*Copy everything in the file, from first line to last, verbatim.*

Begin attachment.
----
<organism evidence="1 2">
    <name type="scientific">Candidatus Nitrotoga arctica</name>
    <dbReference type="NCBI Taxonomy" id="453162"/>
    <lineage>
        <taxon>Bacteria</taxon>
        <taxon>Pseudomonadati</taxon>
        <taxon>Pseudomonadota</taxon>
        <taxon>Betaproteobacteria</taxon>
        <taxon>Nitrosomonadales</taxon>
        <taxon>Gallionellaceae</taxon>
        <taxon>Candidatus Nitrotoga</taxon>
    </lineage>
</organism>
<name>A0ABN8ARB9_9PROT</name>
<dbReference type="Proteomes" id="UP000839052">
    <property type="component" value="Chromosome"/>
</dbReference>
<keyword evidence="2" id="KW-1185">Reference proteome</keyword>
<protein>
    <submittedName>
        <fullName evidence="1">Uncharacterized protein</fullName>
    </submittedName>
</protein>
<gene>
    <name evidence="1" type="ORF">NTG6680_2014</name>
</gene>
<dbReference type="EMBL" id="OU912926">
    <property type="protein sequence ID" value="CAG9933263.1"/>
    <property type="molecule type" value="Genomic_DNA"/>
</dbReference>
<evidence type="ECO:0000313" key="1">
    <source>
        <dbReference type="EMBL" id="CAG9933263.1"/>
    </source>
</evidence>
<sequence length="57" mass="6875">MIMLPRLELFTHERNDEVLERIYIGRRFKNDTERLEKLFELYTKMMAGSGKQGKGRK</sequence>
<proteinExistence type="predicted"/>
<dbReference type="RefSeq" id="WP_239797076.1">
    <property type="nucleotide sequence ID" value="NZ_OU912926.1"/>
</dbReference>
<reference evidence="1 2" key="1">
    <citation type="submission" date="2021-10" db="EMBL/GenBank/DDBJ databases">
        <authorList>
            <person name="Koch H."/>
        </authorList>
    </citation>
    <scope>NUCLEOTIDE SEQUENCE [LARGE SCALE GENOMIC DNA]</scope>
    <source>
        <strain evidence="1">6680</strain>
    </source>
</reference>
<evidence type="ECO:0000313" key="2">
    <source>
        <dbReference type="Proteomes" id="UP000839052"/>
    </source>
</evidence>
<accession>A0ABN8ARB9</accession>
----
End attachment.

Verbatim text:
<organism evidence="1 2">
    <name type="scientific">Candidatus Nitrotoga arctica</name>
    <dbReference type="NCBI Taxonomy" id="453162"/>
    <lineage>
        <taxon>Bacteria</taxon>
        <taxon>Pseudomonadati</taxon>
        <taxon>Pseudomonadota</taxon>
        <taxon>Betaproteobacteria</taxon>
        <taxon>Nitrosomonadales</taxon>
        <taxon>Gallionellaceae</taxon>
        <taxon>Candidatus Nitrotoga</taxon>
    </lineage>
</organism>
<name>A0ABN8ARB9_9PROT</name>
<dbReference type="Proteomes" id="UP000839052">
    <property type="component" value="Chromosome"/>
</dbReference>
<keyword evidence="2" id="KW-1185">Reference proteome</keyword>
<protein>
    <submittedName>
        <fullName evidence="1">Uncharacterized protein</fullName>
    </submittedName>
</protein>
<gene>
    <name evidence="1" type="ORF">NTG6680_2014</name>
</gene>
<dbReference type="EMBL" id="OU912926">
    <property type="protein sequence ID" value="CAG9933263.1"/>
    <property type="molecule type" value="Genomic_DNA"/>
</dbReference>
<evidence type="ECO:0000313" key="1">
    <source>
        <dbReference type="EMBL" id="CAG9933263.1"/>
    </source>
</evidence>
<sequence length="57" mass="6875">MIMLPRLELFTHERNDEVLERIYIGRRFKNDTERLEKLFELYTKMMAGSGKQGKGRK</sequence>
<proteinExistence type="predicted"/>
<dbReference type="RefSeq" id="WP_239797076.1">
    <property type="nucleotide sequence ID" value="NZ_OU912926.1"/>
</dbReference>
<reference evidence="1 2" key="1">
    <citation type="submission" date="2021-10" db="EMBL/GenBank/DDBJ databases">
        <authorList>
            <person name="Koch H."/>
        </authorList>
    </citation>
    <scope>NUCLEOTIDE SEQUENCE [LARGE SCALE GENOMIC DNA]</scope>
    <source>
        <strain evidence="1">6680</strain>
    </source>
</reference>
<evidence type="ECO:0000313" key="2">
    <source>
        <dbReference type="Proteomes" id="UP000839052"/>
    </source>
</evidence>
<accession>A0ABN8ARB9</accession>